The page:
The German magazine “Die Welt” published an interview with the Egyptian president Abdel Fattah El-Sisi, this week. The interview covered several domestic and regional issues; ranging from Egypt’s Human rights situation and overthrowing the Muslim Brotherhood up to illegal migration from North Africa to Europe and the Israeli-Palestinian conflict.
Allegedly, the most important topic that was discussed in this interview is the critical question on whether Egypt’s policy on giving the priority to preserving state security contradicts with advancing human rights and availing more space for civil freedoms.
Human rights issues have always been a daunting issue in Egypt’s relations with the United States and Europe. That was the case under Mubarak and after the Arab Spring revolution, and this is the case today under El-Sisi. The policy currently adopted by the Egyptian state on prioritizing national security and economic development to opening a greater space for civil freedoms and human rights has always been difficult for Europeans to consume.
On his most recent visit to France, in December, President El-Sisi and his French counterpart Macron had a live debate on human rights, at the press conference, following their private meeting. On one hand, President Macron hinted that France is not going to bring up the human rights issue in its talks with Egypt, in order not to upset Egypt and disturb cooperation on other important issues.
On the other hand, President El-Sisi noted that “the Egyptian state has been fighting an extremist Islamist organization that has been wreaking havoc in Egypt for over 90 years (in reference to the Muslim Brotherhood). It is not fair to label the Egyptian state as an authoritarian regime because we are fighting extremism.”
When asked about the Muslim Brotherhood by the Die Welt interviewer, El-Sisi said that “this group was not up to the huge problems that could have resulted in a civil war-like some other countries in the region. The Muslim Brotherhood is trying to convey a negative impression about the human rights situation, democracy, and freedom in Egypt to build up pressure from Europe.”
“Criticism is permissible for everyone, but it must be constructive criticism, not incitement;” said President El-Sisi to Die Welt. “Stability is very important, especially in a country like Egypt with a population of 100 million people;60% of which are youth… We need a constitutional state, but incitement to overthrow the political regime is dangerous and unacceptable.” Then President El-Sisi affirmed that “security should not come at the expense of freedom, even in a country suffering from difficult conditions like Egypt.”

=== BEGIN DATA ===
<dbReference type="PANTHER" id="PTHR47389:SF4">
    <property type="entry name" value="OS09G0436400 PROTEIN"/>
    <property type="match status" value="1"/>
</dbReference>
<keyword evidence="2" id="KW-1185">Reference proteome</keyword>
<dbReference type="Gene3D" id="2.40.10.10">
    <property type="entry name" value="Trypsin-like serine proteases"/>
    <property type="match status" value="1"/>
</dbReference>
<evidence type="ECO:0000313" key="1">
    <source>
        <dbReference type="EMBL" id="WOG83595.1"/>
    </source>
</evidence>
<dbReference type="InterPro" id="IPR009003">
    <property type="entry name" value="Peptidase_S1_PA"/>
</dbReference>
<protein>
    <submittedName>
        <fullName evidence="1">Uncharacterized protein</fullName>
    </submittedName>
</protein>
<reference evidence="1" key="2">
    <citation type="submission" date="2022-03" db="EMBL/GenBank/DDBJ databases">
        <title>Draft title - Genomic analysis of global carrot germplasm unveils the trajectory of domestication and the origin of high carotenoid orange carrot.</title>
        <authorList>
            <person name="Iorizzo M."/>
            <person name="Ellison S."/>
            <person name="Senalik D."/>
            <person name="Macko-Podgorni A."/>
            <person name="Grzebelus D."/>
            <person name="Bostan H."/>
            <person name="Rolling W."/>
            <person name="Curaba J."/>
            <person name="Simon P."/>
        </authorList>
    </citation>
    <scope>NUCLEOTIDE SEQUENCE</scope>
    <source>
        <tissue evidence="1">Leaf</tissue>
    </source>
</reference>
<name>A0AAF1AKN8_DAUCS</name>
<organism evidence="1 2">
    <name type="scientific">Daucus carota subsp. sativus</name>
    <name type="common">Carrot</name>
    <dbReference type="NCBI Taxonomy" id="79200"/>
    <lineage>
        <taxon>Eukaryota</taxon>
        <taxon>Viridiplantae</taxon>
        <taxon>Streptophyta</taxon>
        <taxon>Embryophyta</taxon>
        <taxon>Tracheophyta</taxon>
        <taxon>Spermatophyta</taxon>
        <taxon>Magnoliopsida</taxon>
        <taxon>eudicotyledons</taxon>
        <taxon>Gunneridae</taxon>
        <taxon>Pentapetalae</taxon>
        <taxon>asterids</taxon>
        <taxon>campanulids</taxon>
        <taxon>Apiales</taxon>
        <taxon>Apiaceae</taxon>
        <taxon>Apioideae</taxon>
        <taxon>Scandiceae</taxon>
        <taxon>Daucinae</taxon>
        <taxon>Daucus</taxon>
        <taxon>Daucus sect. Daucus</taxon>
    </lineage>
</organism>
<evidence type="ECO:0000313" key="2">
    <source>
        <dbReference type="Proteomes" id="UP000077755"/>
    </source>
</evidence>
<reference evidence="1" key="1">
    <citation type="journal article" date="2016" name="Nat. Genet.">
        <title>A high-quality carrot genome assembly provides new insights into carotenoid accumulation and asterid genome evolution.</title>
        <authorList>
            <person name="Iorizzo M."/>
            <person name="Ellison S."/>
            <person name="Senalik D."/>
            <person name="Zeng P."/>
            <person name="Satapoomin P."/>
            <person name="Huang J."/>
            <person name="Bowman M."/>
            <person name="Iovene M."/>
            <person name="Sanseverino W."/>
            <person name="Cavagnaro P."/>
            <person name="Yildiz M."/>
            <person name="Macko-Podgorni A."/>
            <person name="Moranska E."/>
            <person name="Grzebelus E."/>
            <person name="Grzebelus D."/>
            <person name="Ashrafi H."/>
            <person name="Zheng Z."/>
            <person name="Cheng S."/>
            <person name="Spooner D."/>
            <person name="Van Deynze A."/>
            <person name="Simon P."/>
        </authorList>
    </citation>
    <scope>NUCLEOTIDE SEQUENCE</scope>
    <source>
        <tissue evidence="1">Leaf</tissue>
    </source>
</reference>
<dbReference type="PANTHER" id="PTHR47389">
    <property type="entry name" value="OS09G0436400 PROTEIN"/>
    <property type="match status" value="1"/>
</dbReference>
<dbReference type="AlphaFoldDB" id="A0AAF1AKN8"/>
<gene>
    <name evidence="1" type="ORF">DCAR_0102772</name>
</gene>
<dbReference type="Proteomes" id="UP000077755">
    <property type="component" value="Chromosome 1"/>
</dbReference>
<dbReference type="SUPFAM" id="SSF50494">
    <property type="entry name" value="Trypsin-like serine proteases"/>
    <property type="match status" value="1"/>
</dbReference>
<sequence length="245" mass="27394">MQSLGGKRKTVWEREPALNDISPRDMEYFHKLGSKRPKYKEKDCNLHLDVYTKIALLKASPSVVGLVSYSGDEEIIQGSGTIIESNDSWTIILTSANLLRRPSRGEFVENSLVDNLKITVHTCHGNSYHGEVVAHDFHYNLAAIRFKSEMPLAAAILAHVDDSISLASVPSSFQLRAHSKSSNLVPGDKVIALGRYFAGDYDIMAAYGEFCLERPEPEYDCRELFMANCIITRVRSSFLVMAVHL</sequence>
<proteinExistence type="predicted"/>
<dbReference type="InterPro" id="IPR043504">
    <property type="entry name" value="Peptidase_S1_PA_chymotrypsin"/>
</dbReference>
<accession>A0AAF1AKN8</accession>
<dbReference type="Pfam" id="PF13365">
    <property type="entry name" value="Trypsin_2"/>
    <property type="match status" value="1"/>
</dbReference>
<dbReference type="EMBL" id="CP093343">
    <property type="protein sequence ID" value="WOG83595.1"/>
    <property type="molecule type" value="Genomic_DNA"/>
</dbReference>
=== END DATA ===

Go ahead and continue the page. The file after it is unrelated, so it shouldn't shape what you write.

No one could claim that Egypt is an ideal country wherein human rights principles are fully guaranteed and respected. Egypt suffers from chronic deficiencies on this issue, mostly inherited from the long era of corruption and tyranny under Mubarak.
The Egyptian state does not deny this fact and has been sincerely working, for five years, to improve human rights conditions, amidst countless political and security challenges. Despite the delay on reforming civil and political rights, Egypt witnessed a leap on improving economic, social, and cultural rights, thanks to new legislative amendments and national projects targeting improving health, housing, and security conditions, as well as protecting freedom of religion.
Getting back on the track of democratization, after removing the Muslim Brotherhood from power, in 2013, was not an easy task. The Muslim Brotherhood was not as accepting as Mubarak and his affiliates to the political defeat they encountered.
They swore to ensue death and blood against those who removed them from power. They targeted innocent civilians, military personnel, policemen, and state institutions, with the purpose to create a state of extreme chaos, similar to the post Arab Spring Syria or Libya, so they can find their way back in power, as a “parallel” government. It was impossible to pursue democratic reform under this constant security threat.
For two years, between 2013 and 2015, Egypt was heavily invested in controlling that domestic security threat, while lobbying international support for the new elected political regime of President El-Sisi. By 2016, the police forces managed to successfully restore security in the main cities, including the capital city of Cairo, while the military was busy with the war on Islamist terrorist groups in northern Sinai. Hence, the Egyptian state got a chance to plan for socio-political reform.
For President El-Sisi, social and economic reform was a higher priority to democratization and political reform. While this approach invigorated a lot of media criticism against El-Sisi’s regime, the time has proven its validity for the unique case of Egypt. It was almost impossible to rush into building a liberal democratic state, in a country that suffers from strong political divisions, severe economic depression, and lack of security.
Nigeria is one example of many states that failed by rushing into western-style democratic reform before laying the proper foundation for a stable democratic state, by first stabilizing the economy and improving the state of security and social development.